Nestled in a river bank and surrounded by the verdant forest, this thrilling resort offers you a memorable & luxurious stay with modern amenities and gives you a chance to live with nature as you step in this beautiful and relaxing oasis. This beautiful resort is a perfect getaway to spend a weekend with your furry friends. Huge lawns surrounding greenery give you freshness, chill and natural vibes. This is a beautiful property that is highly recommended for those who love a mix of adventure and nature. Head to this exotic bungalow by the river in Karjat and enjoy unwinding in the midst of nature with your furry friends. Huge lawns, gazebos, mind-blowing views of greenery all around with fresh air make it a beautiful place to stay, You will also be offered the cycles to explore the surroundings.

Also Read:Marvel at Caves and Crannies Kurnool

The Whey Side

A 60 kilometer drive from Mumbai with your pour paws friend, this is a wonderful eco-friendly resort offering some really comfortable accommodation, surrounded by a forest in Karjat. This beautiful place offers you the fully furnished tree-houses with a splendid mountain view. You can choose the room with a balcony. Barbecue facilities, board games and books for children are the other facilities which you can avail. There is also a swimming pool within the premises for its guests.

You can definitely indulge in trekking, cycling, fishing, etc while kids can play in a spacious play area. This is one of the most ideal pet friendly resorts in Mumbai to bring your four paws friends along for a wonderful holiday. A quick getaway from the hustle bustle of the city, this place offers a relaxing stay, good homely food and an amazing view from the room. No matter which cottage you select it offers view from sides

Eko Stay Sea Breeze Villa

A beach front villa which is situated near Saswane Beach, Eko Stay Sea Breeze Villa is quie n amazing place to come with your pet. This property makes travelling with your pets even more enjoyable as it offers both you & your furry best pal the freedom to enjoy your holiday in a mind blowing surrounding without any unwanted and unusual restrictions which are a norm in various pet friendly resorts near Mumbai.

Eko Stay Sea Breeze Villa allows you to enjoy a crazy evening with your friend. A private pool, and an open-air barbecue are the perfect ingredients for an ideal staycation offered by any resort, and this Villa has it all. Bon fire and candle light dinner with beach view would not be a bad choice though. You can be here solo or as a couple for Honeymoon or with friends, bachelors and family.

Bali Style Villa

Not everyone can fly all the way to Indonesia. A 10 minute walking distance from Mandwa Jetty, this beautiful Bali-isque holiday home is a getaway for Mumbaikars. Whenever you are stressed from work, head out to this delightful farmhouse for a relaxing staycation. This place comprises an expanse of beautiful greenish lawn and comfortable accommodation .This home stay with its serene atmosphere will diminish the stress and strains of daily life. Managed by Eko Stays, the villa consists of 2 bedrooms, a kitchen and 2 bathrooms along with a garden. Moreover, As a pet-friendly place, there are ample open spaces available for your pet to wander about so you can play fetch with your pet or go for a run together, to make your pet happy and relieve your own work pressure. Encircled by greenery all-around, this villa offers indoor and outdoor dining areas to party with your loved ones. Bonfire nights with your colleagues, friends or family will enhance your vocational experience.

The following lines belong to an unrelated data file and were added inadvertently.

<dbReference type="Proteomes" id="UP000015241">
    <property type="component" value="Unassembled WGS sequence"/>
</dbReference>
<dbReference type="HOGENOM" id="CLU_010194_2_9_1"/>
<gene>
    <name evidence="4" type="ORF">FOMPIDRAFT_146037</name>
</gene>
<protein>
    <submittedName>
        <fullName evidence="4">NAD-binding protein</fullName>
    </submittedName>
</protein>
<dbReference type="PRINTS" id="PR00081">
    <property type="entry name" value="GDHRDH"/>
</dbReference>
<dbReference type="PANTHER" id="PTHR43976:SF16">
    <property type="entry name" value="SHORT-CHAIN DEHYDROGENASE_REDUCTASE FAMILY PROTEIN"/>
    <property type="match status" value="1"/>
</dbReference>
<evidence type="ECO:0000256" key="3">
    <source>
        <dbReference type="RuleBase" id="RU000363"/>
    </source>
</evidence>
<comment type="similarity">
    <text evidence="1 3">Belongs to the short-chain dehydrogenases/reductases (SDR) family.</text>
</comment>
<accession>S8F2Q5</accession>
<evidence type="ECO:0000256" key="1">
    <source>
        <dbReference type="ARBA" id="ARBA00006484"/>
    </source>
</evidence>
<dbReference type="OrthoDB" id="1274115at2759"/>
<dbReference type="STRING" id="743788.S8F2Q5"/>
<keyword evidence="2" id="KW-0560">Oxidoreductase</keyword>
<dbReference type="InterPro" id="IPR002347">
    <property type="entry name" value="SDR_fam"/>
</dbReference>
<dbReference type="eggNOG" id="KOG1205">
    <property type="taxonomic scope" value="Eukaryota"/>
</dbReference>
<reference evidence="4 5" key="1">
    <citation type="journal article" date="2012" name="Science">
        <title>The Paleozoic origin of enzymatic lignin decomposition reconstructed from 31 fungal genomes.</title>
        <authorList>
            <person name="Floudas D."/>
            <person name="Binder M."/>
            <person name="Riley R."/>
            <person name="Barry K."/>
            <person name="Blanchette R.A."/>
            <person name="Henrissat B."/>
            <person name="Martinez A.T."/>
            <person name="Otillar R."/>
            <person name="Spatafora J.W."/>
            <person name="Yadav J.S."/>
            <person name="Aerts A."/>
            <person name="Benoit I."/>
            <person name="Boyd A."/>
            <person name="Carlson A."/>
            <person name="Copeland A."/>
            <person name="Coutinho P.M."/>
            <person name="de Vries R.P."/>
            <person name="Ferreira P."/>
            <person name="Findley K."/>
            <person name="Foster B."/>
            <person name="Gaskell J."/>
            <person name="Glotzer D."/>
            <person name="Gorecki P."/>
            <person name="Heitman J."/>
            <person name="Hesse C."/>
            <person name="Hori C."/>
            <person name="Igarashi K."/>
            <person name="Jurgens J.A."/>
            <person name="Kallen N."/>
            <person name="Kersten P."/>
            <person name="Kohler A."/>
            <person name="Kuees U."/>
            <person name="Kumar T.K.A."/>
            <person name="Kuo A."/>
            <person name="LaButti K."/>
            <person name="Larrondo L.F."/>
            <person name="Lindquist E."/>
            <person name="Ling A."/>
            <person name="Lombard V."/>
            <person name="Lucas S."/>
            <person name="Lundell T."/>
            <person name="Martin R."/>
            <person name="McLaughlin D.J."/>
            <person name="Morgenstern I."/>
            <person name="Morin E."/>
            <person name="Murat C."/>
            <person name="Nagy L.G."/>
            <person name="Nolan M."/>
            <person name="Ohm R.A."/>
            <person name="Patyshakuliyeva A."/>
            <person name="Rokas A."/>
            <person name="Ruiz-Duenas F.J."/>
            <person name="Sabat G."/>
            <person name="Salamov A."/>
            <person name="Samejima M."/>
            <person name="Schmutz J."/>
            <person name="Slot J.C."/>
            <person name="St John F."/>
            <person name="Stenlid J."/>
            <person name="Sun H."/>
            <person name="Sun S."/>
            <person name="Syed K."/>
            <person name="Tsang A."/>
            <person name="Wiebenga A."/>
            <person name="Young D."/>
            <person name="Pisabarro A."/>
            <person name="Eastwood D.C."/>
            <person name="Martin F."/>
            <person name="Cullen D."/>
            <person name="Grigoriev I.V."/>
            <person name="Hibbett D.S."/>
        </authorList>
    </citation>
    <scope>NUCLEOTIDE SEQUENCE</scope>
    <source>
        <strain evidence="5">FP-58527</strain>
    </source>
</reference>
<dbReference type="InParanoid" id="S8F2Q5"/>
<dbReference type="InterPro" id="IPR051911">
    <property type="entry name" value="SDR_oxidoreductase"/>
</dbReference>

Best Luxury Resorts in Karnataka

Karnataka is one of the most beautiful Indian states that weave both heritage and contemporary culture together in a beautiful blend. Karnataka is a hub for travellers looking for some adventurous things to do or for globetrotters planning to travel amidst nature. From the strikingly beautiful hill station of Coorg to the ancient ruins of Hampi and from historic Mysore to the tech city Bangalore, Karnataka has never failed to amaze people with its hospitality.

And since this state attracts thousands of travellers each year, one can easily find some amazing resorts right from the budget category to the most luxurious ones. Luxury resorts in Karnataka help you tailor your vacation or work trip just the way you want! The cities have quaint boutique resorts that will make you forget the bustle of the town, and then there are resorts where you can go and have the perfect business meeting. These resorts are some of the best in the State, offering world-class amenities with all the warmth of traditional Indian hospitality.